NCSCE Photo Contest Runner Up: Studying Erosion and Agricultural Runoff

In a previous issue of our eNews, we featured the winner of NCSCE photo contest based on the theme of students engaged in active learning. As mentioned in that story, we received a lot of excellent submissions, leading to a very competitive voting process. Now, we’re sharing the top runners up with the community.

 

Today, we’re featuring two photographs submitted by LaRoy Brandt of Lincoln Memorial University. As part of their SENCER-ISE project, Springdale Elementary School from Tazewell, TN learn about stream erosion using stream tables that were constructed by Lincoln Memorial University (LMU) Conservation and Wildlife Biology Students. The stream tables are essentially an elongated, shallow, sand with a water reservoir elevated on one end. After a brief lecture by LMU students about erosion, the Springdale students were provided an opportunity to create an artificial landscape in their stream table and study the effects of erosion and agricultural runoff on the environment. Once the artificial steam was created, drops of food coloring to provide further visual emphasis as students watch first-hand how water moved through their system. Ultimately, it became clear how substances end up in the ground water system and then finally in the ocean. The picture was taken by Nikki Lockhart, LMU photographer and public relations representative.

 

Lincoln Memorial University Conservation and Wildlife Biology students conduct a Winkler titration to measure the dissolved oxygen in the Powell River. Photo by LaRoy Brandt.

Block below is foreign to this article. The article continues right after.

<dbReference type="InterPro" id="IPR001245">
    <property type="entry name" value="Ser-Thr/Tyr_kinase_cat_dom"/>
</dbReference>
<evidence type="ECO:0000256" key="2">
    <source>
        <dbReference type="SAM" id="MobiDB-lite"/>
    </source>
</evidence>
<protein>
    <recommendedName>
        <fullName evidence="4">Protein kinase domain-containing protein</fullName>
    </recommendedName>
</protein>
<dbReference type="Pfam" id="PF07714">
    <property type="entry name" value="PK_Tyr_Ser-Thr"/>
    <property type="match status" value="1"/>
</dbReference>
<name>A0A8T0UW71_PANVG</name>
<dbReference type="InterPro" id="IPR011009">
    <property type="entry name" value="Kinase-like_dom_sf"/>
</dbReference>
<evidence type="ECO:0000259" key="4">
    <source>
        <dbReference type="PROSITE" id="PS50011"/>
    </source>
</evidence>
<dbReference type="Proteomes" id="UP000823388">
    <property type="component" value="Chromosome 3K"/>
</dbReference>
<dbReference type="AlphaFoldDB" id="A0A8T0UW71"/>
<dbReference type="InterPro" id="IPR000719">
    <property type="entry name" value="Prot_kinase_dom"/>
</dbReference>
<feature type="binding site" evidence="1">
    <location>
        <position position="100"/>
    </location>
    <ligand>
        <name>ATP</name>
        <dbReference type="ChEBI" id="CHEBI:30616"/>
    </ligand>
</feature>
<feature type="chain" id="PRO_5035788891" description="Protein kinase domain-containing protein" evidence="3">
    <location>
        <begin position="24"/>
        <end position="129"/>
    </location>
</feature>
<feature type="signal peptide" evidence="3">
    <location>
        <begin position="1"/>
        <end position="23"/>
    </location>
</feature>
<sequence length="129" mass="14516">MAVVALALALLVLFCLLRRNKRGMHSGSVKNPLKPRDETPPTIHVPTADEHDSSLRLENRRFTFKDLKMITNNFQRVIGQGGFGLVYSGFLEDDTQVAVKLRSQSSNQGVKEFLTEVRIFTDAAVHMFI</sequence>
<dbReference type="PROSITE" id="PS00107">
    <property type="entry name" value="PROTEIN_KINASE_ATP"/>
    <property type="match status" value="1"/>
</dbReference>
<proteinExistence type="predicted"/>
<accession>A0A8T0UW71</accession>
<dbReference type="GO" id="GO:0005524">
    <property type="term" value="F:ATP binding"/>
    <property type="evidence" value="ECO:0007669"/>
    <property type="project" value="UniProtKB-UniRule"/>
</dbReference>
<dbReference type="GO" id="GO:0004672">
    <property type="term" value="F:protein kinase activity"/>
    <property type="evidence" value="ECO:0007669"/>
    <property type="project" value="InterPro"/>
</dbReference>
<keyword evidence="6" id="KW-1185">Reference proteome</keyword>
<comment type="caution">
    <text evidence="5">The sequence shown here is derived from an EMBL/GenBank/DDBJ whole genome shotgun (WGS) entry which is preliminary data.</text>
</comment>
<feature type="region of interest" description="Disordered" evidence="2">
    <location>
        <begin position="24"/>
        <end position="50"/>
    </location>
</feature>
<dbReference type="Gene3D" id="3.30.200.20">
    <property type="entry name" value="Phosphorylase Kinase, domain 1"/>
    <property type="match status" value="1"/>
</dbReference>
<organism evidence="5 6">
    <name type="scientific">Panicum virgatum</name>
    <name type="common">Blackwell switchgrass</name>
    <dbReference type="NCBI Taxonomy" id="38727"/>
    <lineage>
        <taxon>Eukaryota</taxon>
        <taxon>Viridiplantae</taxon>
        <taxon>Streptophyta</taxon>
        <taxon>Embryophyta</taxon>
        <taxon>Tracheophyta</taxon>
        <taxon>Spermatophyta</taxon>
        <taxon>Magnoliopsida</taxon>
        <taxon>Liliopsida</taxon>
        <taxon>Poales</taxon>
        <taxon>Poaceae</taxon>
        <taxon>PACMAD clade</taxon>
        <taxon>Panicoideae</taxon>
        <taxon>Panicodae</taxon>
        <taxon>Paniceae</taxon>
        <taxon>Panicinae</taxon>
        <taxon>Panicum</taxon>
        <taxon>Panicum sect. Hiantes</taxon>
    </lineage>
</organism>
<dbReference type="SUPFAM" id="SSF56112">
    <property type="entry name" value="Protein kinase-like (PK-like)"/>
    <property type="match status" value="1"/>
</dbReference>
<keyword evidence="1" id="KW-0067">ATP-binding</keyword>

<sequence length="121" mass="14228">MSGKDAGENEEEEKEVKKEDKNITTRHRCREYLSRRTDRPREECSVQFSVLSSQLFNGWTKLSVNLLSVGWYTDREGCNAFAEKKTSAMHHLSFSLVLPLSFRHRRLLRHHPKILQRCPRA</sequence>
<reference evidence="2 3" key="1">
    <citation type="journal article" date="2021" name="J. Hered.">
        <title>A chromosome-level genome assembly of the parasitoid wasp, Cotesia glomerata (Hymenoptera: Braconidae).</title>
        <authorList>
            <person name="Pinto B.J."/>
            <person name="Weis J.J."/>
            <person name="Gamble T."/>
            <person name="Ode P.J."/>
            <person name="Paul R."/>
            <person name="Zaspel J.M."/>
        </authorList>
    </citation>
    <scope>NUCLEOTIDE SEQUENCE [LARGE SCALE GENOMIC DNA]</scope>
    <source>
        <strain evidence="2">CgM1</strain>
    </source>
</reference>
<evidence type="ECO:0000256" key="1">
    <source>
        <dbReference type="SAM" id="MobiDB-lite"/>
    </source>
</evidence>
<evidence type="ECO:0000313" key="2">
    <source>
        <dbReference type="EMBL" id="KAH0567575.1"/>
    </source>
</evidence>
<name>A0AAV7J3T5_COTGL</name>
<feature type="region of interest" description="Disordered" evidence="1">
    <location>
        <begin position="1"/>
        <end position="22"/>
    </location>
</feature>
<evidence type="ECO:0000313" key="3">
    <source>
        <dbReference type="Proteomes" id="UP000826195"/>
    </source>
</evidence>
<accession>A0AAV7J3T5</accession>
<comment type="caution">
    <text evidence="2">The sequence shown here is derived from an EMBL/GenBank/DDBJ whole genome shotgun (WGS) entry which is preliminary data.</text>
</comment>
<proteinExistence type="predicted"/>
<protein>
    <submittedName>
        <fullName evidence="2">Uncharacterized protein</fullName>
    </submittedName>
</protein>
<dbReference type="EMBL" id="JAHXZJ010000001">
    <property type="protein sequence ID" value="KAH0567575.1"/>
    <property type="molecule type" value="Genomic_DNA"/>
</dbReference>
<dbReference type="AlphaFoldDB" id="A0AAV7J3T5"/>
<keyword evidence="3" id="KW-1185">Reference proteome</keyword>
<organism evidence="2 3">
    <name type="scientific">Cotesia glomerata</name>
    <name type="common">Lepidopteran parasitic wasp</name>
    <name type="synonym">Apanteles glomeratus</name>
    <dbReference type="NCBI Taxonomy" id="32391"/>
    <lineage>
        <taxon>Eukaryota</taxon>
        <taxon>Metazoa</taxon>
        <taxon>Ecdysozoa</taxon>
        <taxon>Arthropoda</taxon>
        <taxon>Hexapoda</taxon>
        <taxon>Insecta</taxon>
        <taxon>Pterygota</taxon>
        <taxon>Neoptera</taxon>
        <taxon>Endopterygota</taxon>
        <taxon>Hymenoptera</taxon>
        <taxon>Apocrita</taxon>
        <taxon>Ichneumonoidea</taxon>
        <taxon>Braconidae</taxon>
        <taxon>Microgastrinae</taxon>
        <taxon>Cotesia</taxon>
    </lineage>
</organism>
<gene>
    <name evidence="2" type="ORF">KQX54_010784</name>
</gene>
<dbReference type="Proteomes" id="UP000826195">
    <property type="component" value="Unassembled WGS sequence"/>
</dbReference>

In the second photo, taken by LaRoy Brandt, Lincoln Memorial University (LMU) Conservation and Wildlife Biology students, Amanda Schlegel (left) and Maggie Singleton (right), conduct a Winkler titration to measure the dissolved oxygen in the Powell River near Harrogate, TN as part of a field experience in their invertebrate zoology class. This region of southern Appalachia provides ample opportunity for students to learn about human impacts on the environment as we have a number of watersheds that have history of mountain top removal coal mining. For this particular bio-monitoring project, students were asked to compare a watershed that contains active mining with one that does not. At the location in the photo, students found the stream to be quite healthy as the water chemistry was within healthy ranges and the marco-invertebrate biodiversity was high.

 

Thank you again to all of you who took the time to send in photos that communicate the student experience in SENCER courses!

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